Although published by American Entomologist in 2010, this paper has been making the rounds lately, and we had to blog about it too because it’s SO AWESOME. Well, awesome and creepy… very creepy. This entomological equivalent of a medical case study chronicles the findings of a group of infestation experts who answered a cry for help from a wastewater treatment plant in Maryland. The plant, which had always been home to spiders, was under seige by over a million orb-weavers that had blanketed everything inside the four-acre open-walled building. Even Spiderman would be impressed with the architectural wonder built by these prolific arachnids!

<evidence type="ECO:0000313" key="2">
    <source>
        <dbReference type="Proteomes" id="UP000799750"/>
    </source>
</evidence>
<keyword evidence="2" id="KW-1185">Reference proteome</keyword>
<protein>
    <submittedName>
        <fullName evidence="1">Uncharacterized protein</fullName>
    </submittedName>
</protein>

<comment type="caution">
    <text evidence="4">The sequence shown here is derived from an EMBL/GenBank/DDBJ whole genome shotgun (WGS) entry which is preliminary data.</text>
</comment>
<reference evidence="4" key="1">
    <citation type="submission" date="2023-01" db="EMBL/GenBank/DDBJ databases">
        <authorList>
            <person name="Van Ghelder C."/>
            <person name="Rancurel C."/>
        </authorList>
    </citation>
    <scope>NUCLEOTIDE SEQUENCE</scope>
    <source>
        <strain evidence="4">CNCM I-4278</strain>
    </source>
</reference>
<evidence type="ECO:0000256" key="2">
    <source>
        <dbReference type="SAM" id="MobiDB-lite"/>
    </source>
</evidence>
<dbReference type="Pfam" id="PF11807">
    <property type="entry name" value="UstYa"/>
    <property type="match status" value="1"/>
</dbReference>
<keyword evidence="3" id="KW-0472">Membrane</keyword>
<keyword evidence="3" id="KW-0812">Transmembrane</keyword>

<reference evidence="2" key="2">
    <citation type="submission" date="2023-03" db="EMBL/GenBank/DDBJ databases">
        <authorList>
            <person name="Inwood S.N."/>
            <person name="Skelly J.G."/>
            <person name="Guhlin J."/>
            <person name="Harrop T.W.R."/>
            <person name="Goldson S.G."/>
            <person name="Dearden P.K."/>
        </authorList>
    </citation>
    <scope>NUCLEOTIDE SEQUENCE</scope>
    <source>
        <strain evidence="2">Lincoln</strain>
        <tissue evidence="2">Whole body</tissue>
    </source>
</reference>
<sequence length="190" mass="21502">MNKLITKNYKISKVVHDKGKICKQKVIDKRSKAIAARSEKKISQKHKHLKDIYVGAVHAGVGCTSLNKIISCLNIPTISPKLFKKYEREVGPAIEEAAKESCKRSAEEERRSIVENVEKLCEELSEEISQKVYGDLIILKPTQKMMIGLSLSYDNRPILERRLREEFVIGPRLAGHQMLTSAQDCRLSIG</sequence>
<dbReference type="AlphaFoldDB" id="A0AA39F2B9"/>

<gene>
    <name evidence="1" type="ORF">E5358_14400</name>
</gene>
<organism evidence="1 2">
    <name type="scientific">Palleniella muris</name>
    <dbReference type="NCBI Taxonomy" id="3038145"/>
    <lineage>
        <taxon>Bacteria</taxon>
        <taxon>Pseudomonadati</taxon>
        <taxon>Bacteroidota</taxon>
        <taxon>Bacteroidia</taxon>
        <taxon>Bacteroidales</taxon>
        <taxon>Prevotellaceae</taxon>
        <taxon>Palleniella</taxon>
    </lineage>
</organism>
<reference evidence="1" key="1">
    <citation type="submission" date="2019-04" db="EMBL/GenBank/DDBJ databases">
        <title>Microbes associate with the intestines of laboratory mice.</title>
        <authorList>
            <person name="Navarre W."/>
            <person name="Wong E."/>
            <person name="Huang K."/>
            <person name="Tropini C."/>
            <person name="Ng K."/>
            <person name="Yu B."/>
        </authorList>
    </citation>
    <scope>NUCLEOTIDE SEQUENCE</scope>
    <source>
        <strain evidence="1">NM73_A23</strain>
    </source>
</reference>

“In late October, 2009, the managers of the Back River Wastewater Treatment Plant in Baltimore, MD sought assistance in mitigating what they described as an “extreme spider situation” in their sand filtration facility. The building, consisting of almost four acres (16,099 square meters) under a single roof but with no side walls, had been prone to extensive colonization by orb-weaving spiders since its construction in 1993. However, the present infestation was considered to be worse than normal, and the facility’s maintenance and operations personnel had voiced concerns over the potential risk of bites. As an interagency team with expertise in arachnology, urban entomology, and structural pest management, we were unprepared for the sheer scale of the spider population and the extraordinary masses of both three-dimensional and sheet-like webbing that blanketed much of the facility’s cavernous interior. Far greater in the visual impact of the spectacle was nothing less than astonishing. In places where the plant workers had swept aside the webbing to access equipment, the silk lay piled on the floor in rope-like clumps as thick as a fire hose. This report has three objectives: 1) to document the phenomenon, providing photographs, species determinations, and estimates of the 2) to compare this remarkable concentration of normally solitary orb-weaving spiders with similar megawebs reported from both anthropegenic and non-anthropogenic habitats, as well as to review the range of antecedents for this behavior; and 3) to emphasize the potential research utility of aquacentric structures such as sewage treatment plants as readily accessible “culturing facilities” for predictable, dense aggregations of these spiders.”
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